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Biblical References: Proverbs 6-7

Leading Question: When can we know that a duty is a matter of life and death?”

Note: In Proverbs 7, “commands” are directly linked with warnings against adultery. In Proverbs, adultery is presented as the life and death issue. Other issues are seen as less important. For the vividness of the adultery warning, see 2:16 – 19; 6:20 – 35; 7:1-27. Here we cite the most forceful passage, 7:1-5 (NIV):

7:1 My son, keep my words
  and store up my commands within you.
2 Keep my commands and you will live;
  guard my teachings as the apple of your eye.
3 Bind them on your fingers;
  write them on the tablet of your heart.
4 Say to wisdom, “You are my sister,”
  and to insight, “You are my relative.”
5 They will keep you from the adulterous woman,
  from the wayward woman with her seductive words.

1. Compassion vs. the practical dangers of becoming surety for someone else. Several times Proverbs warns against the danger of putting up security for someone (6:1-5; 11:15; 17:18; 22:26, 27). Are there times when Christian compassion could make an exception if a person or family was in genuine need? Prov. 6:1-5 is perhaps the most vivid warning:

6:1 (NIV): My son, if you have put up security for your neighbor,
  if you have shaken hands in pledge for a stranger,
2 you have been trapped by what you said,
  ensnared by the words of your mouth.
3 So do this, my son, to free yourself,
  since you have fallen into your neighbor’s hands:
  Go—to the point of exhaustion—
  and give your neighbor no rest!
4 Allow no sleep to your eyes,
  no slumber to your eyelids.
5 Free yourself, like a gazelle from the hand of the hunter,
  like a bird from the snare of the fowler.

2. Seven things the Lord hates (secular vs. religious objections?). Can we rank them? The list of seven abominations that the Lord hates invites our analysis from two perspectives:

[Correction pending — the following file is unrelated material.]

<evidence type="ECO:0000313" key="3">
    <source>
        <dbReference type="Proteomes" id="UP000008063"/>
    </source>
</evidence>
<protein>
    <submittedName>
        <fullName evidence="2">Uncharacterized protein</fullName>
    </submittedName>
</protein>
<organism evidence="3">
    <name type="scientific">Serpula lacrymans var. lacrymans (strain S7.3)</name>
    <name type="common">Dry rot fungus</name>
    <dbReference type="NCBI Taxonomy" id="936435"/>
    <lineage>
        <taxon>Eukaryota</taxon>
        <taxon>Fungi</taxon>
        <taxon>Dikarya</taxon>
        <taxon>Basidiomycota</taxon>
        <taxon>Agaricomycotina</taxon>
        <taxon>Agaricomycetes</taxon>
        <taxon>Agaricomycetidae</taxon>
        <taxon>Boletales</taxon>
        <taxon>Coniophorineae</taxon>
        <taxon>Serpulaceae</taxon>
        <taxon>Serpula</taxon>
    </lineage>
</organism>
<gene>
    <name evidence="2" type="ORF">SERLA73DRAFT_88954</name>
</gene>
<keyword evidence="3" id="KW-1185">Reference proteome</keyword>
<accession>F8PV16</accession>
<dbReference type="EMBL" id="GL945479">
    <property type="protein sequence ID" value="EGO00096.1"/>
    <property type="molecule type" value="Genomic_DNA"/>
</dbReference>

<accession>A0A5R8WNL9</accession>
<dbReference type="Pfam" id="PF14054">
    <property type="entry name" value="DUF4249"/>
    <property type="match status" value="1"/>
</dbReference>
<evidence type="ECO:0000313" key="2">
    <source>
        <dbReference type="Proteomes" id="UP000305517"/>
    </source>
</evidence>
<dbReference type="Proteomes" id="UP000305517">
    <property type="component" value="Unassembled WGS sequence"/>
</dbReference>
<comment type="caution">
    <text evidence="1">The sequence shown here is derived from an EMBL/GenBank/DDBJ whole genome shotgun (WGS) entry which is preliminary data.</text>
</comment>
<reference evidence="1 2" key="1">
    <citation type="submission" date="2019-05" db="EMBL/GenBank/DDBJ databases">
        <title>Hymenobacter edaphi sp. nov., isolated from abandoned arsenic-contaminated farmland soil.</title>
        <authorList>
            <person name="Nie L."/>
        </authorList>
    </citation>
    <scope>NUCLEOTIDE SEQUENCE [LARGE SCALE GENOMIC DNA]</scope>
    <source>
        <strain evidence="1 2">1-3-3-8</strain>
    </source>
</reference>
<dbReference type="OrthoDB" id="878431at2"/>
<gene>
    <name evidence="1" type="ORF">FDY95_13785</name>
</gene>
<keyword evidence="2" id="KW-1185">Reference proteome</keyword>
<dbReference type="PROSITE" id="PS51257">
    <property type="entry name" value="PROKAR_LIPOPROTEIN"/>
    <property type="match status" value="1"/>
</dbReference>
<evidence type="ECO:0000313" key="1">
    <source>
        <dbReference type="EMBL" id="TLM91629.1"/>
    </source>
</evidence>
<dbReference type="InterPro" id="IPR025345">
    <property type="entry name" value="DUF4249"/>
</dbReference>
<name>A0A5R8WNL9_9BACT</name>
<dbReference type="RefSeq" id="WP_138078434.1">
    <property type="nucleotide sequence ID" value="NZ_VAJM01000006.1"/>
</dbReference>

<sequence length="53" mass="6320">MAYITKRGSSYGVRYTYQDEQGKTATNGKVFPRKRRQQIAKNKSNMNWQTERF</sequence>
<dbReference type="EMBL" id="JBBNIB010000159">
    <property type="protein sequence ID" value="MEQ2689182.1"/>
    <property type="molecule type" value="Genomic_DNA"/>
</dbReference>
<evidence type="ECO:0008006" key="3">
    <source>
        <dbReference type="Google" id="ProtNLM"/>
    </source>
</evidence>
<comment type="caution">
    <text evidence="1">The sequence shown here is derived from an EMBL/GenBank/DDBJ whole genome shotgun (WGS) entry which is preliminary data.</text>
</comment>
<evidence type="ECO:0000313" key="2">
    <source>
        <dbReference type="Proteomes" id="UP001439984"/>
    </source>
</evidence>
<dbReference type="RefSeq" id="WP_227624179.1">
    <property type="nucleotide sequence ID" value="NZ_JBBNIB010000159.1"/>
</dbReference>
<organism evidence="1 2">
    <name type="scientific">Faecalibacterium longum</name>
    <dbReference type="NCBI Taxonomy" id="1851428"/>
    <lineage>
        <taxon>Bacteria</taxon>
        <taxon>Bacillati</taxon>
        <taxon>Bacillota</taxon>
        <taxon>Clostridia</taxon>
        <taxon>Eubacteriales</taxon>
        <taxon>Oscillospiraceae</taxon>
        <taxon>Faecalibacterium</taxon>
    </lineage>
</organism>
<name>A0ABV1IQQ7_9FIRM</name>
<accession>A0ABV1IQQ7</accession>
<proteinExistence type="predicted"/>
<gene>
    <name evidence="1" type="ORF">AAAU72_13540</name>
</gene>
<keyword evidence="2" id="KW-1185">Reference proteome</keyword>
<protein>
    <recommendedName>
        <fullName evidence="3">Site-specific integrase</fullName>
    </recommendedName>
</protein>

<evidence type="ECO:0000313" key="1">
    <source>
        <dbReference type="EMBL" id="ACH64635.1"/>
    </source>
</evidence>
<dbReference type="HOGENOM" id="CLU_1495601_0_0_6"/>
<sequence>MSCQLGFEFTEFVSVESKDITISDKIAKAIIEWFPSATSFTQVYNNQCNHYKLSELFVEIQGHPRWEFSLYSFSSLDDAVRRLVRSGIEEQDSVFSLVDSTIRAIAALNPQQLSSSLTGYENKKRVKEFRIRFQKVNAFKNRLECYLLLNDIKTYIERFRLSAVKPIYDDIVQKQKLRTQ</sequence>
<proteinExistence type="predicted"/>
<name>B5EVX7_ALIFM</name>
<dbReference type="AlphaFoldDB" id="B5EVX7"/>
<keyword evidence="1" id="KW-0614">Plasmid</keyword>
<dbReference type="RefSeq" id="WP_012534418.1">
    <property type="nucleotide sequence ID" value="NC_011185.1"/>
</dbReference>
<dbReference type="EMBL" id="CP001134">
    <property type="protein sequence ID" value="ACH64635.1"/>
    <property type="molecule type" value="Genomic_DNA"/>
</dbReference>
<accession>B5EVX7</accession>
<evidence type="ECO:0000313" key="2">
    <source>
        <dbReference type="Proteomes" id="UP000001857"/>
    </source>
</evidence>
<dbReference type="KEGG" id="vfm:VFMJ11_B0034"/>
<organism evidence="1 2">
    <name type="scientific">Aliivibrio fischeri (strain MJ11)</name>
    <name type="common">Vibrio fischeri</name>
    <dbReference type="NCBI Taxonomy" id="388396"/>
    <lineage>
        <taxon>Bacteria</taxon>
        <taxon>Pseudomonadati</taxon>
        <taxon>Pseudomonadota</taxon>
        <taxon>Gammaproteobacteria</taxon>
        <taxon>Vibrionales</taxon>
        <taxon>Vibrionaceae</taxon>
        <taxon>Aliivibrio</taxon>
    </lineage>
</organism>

1) Would secularists and members of other faith communities also recognize these seven issues as being serious?

2) Could we put these items in some kind of hierarchy? Are some sins more serious than others?

6:16 There are six things the Lord hates,
  seven that are detestable to him:
17 haughty eyes,
  a lying tongue,
  hands that shed innocent blood,
18 a heart that devises wicked schemes,
  feet that are quick to rush into evil,
19 a false witness who pours out lies
  and a person who stirs up conflict in the community. (NIV)

3. A hierarchy of values. In Proverbs 6, two “sins” are considered less serious than the sin of adultery: prostitution and stealing. Here are the passages:

6:26 For a prostitute can be had for a loaf of bread,
  but another man’s wife preys on your very life.
6:30 People do not despise a thief if he steals
  to satisfy his hunger when he is starving.
31 Yet if he is caught, he must pay sevenfold,
  though it costs him all the wealth of his house.
32 But a man who commits adultery has no sense;
  whoever does so destroys himself.
33 Blows and disgrace are his lot,
  and his shame will never be wiped away.
34 For jealousy arouses a husband’s fury,
  and he will show no mercy when he takes revenge.
35 He will not accept any compensation;
  he will refuse a bribe, however great it is.

Note on adultery: Old Testament scholars often summarize the OT view of marriage and adultery as follows: A woman can only sin against her own marriage, a man can only sin against someone else’s. While the OT indicates that dallying with prostitutes is not advisable, a married man does not formally jeopardize his own marriage if he consorts with a prostitute. But if he is involved with a married woman, i.e. a woman who is bound to another man by a promise, the matter is serious indeed. Though there is no record in the Old Testament of the death penalty being applied in the case of adultery, the practical consequences (according to Proverbs) are serious indeed. And that is illustrated in the case of King David.. Though the death penalty was not enforced against the king, the narrative in Samuel-Kings makes it clear that David’s adultery destroyed the king’s moral authority in his own family.

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